California is the center of an international child support battle


The 2007 Hague Convention on the International Recovery of Child Support and Family Maintenance went into full effect in the United States on Jan. 1, 2017. Now, California is at the heart of one of the first cases to try to help a woman get financial support from the biological father of her child.

This isn’t a new issue for people who have an ex overseas, but there is now some form of recourse that they can take in an effort to get the other parent to take responsibility for the child. The barriers that are placed due to international jurisdiction are difficult to overcome, but the Hague Convention reciprocal relationships should make these easier to overcome.

The California case has to do with a father in France, a mother in Sacramento County and a 5-year-old boy. The woman first opened the case for child support in April of 2013. She notes that the man asked if they could have an alternative solution to a formal agreement, but that after caring for their son and supporting him alone, she wants something official and signed. She isn’t asking the man to be a part of the child’s life. She is only seeking financial support.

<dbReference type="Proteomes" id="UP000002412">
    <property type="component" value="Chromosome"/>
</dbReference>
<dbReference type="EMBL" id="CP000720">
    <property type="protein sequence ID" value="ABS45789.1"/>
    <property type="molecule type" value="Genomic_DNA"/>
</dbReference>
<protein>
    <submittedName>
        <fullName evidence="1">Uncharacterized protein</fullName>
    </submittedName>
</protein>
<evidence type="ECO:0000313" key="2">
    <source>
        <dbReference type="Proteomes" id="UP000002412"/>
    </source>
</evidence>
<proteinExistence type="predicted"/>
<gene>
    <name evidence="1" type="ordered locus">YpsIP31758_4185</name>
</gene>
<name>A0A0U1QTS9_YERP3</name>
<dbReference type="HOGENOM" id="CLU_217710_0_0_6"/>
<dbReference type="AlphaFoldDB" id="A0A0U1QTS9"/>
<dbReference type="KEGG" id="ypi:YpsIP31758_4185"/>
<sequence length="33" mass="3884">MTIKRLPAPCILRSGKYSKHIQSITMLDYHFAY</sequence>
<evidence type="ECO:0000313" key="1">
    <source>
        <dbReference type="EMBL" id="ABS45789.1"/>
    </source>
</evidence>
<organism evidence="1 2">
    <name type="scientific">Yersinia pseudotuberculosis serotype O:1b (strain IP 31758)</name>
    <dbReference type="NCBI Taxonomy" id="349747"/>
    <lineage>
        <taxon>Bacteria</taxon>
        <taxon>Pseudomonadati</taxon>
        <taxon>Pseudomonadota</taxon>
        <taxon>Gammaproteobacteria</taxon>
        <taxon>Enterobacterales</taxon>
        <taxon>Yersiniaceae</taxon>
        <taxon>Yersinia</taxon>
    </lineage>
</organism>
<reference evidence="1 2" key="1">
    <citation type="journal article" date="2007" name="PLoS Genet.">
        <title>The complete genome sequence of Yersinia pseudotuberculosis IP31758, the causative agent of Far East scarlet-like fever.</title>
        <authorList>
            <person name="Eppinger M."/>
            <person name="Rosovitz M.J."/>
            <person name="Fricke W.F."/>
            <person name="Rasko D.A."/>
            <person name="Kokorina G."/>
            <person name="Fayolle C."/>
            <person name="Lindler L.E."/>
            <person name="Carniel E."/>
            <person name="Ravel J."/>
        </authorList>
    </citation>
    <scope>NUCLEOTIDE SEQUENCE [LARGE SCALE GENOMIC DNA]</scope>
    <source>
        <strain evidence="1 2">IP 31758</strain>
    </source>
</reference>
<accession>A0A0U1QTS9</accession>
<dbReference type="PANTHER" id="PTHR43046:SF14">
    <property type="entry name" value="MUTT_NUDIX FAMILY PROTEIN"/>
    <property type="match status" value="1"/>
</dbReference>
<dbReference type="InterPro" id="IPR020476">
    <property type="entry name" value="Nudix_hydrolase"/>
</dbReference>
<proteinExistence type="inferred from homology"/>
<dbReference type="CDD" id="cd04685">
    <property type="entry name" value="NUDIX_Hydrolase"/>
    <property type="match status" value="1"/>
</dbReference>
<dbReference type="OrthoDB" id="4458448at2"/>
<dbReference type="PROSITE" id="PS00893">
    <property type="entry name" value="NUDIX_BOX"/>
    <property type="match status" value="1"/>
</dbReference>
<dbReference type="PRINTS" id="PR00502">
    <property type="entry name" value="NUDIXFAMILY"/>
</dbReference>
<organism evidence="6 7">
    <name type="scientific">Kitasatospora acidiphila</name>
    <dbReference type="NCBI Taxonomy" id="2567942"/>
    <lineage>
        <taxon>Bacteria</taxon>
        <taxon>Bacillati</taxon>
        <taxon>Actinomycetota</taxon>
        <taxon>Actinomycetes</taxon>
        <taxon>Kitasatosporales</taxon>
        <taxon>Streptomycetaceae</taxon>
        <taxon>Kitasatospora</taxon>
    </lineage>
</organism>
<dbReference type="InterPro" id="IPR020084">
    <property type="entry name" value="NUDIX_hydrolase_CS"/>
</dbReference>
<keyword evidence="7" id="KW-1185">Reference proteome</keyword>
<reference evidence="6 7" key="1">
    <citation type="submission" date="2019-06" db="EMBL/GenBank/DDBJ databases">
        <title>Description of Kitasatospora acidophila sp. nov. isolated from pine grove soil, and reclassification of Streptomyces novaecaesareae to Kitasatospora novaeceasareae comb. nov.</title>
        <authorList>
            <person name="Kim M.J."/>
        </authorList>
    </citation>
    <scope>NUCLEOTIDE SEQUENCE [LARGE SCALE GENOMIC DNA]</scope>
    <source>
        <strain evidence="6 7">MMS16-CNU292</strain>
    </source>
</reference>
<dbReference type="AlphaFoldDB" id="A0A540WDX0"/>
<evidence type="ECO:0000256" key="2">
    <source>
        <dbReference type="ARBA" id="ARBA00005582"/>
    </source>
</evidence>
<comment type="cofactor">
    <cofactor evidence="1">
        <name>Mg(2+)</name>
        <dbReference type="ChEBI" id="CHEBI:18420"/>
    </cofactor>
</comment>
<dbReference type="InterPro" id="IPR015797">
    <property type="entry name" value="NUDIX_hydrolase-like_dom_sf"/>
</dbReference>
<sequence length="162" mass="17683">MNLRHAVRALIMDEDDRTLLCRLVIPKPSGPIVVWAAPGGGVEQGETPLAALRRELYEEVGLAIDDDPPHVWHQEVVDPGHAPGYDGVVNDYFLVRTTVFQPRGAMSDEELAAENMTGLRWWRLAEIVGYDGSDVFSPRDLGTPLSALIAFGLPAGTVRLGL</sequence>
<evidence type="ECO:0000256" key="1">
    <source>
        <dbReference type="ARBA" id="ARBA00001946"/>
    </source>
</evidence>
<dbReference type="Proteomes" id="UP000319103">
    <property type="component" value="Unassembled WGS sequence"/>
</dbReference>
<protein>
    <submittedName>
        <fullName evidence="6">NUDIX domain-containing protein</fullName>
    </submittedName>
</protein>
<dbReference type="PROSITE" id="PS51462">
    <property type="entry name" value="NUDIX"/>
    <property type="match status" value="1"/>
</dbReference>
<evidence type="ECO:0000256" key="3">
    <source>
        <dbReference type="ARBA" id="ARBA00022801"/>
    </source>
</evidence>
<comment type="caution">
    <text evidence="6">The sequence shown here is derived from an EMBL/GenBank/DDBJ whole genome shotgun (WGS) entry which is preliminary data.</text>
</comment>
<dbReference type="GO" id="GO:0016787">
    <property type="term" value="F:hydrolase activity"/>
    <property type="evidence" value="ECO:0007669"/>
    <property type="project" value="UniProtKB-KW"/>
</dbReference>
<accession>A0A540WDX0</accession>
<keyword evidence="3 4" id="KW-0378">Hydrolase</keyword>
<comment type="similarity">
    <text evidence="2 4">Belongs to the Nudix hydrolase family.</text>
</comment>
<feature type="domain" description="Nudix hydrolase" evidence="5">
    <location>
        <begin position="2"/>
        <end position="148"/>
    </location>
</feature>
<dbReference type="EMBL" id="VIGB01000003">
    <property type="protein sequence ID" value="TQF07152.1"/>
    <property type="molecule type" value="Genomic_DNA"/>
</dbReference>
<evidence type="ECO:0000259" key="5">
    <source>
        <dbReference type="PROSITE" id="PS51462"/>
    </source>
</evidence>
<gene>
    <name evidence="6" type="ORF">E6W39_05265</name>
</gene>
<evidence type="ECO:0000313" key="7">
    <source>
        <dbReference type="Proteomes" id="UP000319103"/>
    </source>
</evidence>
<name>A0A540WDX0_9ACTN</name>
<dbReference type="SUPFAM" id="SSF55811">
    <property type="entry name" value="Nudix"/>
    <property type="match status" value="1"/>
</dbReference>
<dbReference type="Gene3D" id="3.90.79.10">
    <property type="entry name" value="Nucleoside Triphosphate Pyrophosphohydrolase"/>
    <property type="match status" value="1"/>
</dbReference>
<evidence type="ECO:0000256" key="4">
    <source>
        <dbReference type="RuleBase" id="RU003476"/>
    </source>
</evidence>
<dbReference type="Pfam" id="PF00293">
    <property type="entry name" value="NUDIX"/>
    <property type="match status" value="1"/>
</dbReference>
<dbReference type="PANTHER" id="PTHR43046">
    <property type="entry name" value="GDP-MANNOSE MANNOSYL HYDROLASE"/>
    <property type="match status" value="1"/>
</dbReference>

As of August of 2017, California has received 18 requests to enforce child support orders and has initiated 20 new cases overseas. The key with this new case is to find out just how well the treaty will work since it has only been in force for a little over a year here.

The mother concedes that the father has sent some voluntary payments, but those haven’t been regularly occurring. She works for the Sacramento County government, but the father is said to earn the equivalent of $11,099 per month. She notes that she only wants is due to her child.

Source: The Sacramento Bee, “Can California make a French dad pay for his kid? A test case is here,” Stephan Magagnini, accessed May 17, 2018

2022-04-01T13:07:59+00:0017 May 2018|
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